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 Day 19

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Twentieth Anniversary of the Lucasville Disturbance

The Beating Heart

by PETER LINEBAUGH

The beating heart, it’s the basis of all, student and prisoner alike.  They strip the one of dignity, and slough off the other with shoddy goods.  Our library had five storeys of books, now it barely has one.  Once we were a people’s university for the working boys and girls of Toledo, Ohio, – that was the stated hope in our founding – and then New Deal public works program built our buildings and office, with masonry meant to endure.  But the books are going.  Students are indebted.  Humanities slashed.  Administrators multiply and drive shiny black cars. Money for learning, down!  Money for prison, up!

Siddique Abdullah Hasan began his hunger strike yesterday.  His clear and strong voice was piped in from death row to our anniversary meeting at the University.  It is the 20th anniversary of the Lucasville uprising, “disturbance” as Hasan said.  No one knows who killed officer Vallandringham says a public prosecutor, yet four men are on death row for the crime.  How much further can human devaluation go than this?

Staughton Lynd wrote the story of the uprising, he dramatized it, and totally lost confidence in the “justice system.”  Next week in Columbus the uprising will be studied and revisited by folks who have begun the process of the valuation of human life.  This is part of “Prison Awareness Week” here in Ohio.  His comrade, Alice, gentle heart against the supermax will stands together with him.

Lucasville.  Up the road from the plutonium plant.  Maximum security penitentiary.   For eleven days without electricity, eleven days thrust upon their own devices, eleven days awaiting massacre, but from this cauldron of horror was born “the convict race.”  White and Black together, and in the aftermath Muslim, Gangster Disciple, and Ayran Brotherhood refused to snitch.  Not all.  But some.  That’s all it takes.  Human solidarity against the racial statute of the U.S.A. was enacted.  They now must languish on death row.

Music and sport are the first to go in school after school, despite the fact that all wisdom tells us that truth, knowledge, reason, art begins with the beating heart.  Hence, music.  Hence, sport.  Hence, play time.  Take them away, and it’s a short distance to the dumbing down engineered by the “testing” system and the ceaseless augmentation of incarceration.  Ishaq Alkhair and Abdush Shakur, veterans themselves of the cruel, dangerous B.S. of Lucasville spoke to us.  Ishaq as a prisoner was a librarian. Abdush, a student of the Koran and of Tom Wicker’s great chronicle of the Attica Rebellion.  They brought their knowledge, shared their experience:  respect, dignity, men of heart, brothers.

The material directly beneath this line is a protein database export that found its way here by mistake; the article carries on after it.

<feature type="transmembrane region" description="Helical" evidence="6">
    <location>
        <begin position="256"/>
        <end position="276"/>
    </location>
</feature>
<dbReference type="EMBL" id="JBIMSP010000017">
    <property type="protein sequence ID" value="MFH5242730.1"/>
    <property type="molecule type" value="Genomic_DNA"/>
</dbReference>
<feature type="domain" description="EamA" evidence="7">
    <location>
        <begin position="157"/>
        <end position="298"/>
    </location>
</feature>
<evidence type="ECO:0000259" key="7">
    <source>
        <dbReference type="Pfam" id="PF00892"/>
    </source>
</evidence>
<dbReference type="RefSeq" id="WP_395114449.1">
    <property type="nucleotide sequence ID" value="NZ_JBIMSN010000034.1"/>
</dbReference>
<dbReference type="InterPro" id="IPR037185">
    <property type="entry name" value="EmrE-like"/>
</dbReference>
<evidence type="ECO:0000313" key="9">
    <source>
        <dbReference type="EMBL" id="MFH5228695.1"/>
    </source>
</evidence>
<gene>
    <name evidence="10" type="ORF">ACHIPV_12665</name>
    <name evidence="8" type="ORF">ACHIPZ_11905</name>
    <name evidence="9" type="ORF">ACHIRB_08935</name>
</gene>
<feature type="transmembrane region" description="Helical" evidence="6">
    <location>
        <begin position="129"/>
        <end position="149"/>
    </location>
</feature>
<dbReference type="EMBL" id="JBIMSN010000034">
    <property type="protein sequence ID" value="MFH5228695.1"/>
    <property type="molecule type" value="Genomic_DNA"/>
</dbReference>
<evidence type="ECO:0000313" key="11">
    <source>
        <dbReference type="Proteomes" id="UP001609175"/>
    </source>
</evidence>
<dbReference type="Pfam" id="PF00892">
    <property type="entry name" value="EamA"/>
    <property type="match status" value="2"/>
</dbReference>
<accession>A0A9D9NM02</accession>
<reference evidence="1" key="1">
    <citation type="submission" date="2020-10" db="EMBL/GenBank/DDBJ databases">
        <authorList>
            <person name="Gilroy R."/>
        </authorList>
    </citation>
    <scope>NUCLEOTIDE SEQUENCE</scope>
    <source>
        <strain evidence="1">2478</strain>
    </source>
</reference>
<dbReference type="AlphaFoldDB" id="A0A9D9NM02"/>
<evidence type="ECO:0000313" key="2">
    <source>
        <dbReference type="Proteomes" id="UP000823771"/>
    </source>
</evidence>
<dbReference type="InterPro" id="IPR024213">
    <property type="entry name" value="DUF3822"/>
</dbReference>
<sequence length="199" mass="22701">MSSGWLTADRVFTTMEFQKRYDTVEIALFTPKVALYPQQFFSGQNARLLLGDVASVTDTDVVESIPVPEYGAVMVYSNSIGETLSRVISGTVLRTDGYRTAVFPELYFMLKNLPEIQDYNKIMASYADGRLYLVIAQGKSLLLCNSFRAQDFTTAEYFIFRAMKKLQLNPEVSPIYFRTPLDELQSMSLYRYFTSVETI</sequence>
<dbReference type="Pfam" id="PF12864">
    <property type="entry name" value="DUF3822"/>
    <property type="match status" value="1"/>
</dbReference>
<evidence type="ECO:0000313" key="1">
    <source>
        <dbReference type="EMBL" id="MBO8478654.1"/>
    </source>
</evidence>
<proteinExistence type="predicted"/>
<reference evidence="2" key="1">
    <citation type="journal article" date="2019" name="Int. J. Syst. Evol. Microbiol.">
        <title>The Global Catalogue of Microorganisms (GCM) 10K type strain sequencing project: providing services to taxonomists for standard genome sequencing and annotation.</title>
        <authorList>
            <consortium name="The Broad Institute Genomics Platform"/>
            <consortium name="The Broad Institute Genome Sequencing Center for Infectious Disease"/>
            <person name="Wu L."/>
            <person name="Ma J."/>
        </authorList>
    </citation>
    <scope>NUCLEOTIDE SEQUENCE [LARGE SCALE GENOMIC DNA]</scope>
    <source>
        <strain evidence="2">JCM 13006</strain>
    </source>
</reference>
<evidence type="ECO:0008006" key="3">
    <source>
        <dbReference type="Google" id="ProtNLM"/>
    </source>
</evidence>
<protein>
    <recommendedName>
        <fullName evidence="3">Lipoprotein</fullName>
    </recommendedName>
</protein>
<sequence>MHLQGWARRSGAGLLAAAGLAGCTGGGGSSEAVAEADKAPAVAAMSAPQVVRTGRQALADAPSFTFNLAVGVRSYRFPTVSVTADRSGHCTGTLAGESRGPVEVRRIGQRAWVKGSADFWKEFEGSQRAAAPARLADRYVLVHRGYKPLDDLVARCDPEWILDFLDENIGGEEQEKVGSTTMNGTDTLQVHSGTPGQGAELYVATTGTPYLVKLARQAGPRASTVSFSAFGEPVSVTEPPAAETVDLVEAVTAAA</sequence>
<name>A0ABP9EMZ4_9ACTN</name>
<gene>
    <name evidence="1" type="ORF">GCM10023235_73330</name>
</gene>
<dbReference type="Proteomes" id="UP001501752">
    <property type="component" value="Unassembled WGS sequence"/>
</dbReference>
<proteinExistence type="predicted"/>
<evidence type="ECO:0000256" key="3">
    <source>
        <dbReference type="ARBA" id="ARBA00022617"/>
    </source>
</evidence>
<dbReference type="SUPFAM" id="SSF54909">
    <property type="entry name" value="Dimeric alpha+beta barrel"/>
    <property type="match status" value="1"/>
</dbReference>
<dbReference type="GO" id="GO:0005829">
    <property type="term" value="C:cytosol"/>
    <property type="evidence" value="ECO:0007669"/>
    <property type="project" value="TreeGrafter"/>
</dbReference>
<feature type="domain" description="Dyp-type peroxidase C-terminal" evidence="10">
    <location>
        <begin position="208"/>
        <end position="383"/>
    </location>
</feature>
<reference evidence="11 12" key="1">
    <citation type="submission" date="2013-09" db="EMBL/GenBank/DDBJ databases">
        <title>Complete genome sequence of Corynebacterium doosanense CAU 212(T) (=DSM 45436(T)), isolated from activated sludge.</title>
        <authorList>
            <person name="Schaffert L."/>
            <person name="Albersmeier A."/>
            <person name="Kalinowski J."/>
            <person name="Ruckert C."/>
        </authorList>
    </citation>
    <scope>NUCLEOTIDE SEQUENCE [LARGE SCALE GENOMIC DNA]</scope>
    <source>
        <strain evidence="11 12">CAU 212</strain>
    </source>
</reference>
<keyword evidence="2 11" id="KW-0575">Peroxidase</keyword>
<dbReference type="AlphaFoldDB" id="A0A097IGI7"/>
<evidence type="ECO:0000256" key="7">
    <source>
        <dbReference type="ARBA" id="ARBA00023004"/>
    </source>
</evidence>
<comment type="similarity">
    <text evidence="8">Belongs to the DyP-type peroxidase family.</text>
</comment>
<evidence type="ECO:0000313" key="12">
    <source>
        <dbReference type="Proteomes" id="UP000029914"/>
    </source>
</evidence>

And the Bastille?  Behind walls more than a hundred feet high and thirty feet thick, the architectural monument of the ruling class fable that it can last forever, came down in a twinkling.  The awful prison of centuries crumbled to dust under the people’s vengeance.  A sempstress, Mme. Legros, was responsible, if glory for the liberation were to be awarded to a single individual.  Well, so claims Michelet, the first archivist of the French Revolution.  And then, Liberté, Égalité, and Fraternité.  Where are these ideals now?  Dumbed down. No longer taught.

But wait!  Have we learned nothing from Franz Fanon, from Edward Said?  Who measured the exact depths of European racial supremacy?   We must revise the slogan and it must be Liberté, Égalité, Fraternité, and Hypocrisy.  The key to this dungeon of absolute power was proudly taken by a prisoner and delivered to the Revolutionaries who in turn gave it to Tom Paine to carry across the ocean as a gift for George Washington in 1790.  But that was the year of the opening of Philadelphia’s Walnut Street Jail, and with the birth of the U.S.A. comes the racialized slavery of the cotton plantation, war against the emerging confederation of Great Lakes native peoples, and in Europe the coal-fired steam powered machines of the factory.  The system of expropriation and exploitation was laid in place, wall by wall – land enclosed, factory built, plantation enslaving, and penitentiary confining.

We are vigilant against the Hypocrisy of Liberté, Égalité, Fraternité.  Vigilant yes, but not neglectful.  At least this was the view that came a year later in 1791 in Haiti when the first successful slave rebellion in world history commenced to the drumming one night on the plains of the north.  The beating heart of freedom, now loud, now soft, is never absent.  Those drums will lead to a struggle that is brief when seen against the rolling centuries, the millennia, of patriarchy, oppression, and empire.  The struggle achieved a milestone in the 14th amendment – equal justice – which Hasan quoted for us.

It received another twenty years ago in Lucasville.  We heard it from Hasan, Ishaq, Abdush, and from Professor Cynthia Ingham and the University Inside-Out Program, bringing together penitentiary and university for …  For… what?   An encounter, an encuentro.  What will come of it?  The tale has not been half told.

Peter Linebaugh teaches history at the University of Toledo. The London Hanged and (with Marcus Rediker) The Many-Headed Hydra: the Hidden History of the Revolutionary Atlantic. His essay on the history of May Day is included in Serpents in the Garden. His latest book is the Magna Carta Manifesto. He can be reached at:plineba@yahoo.com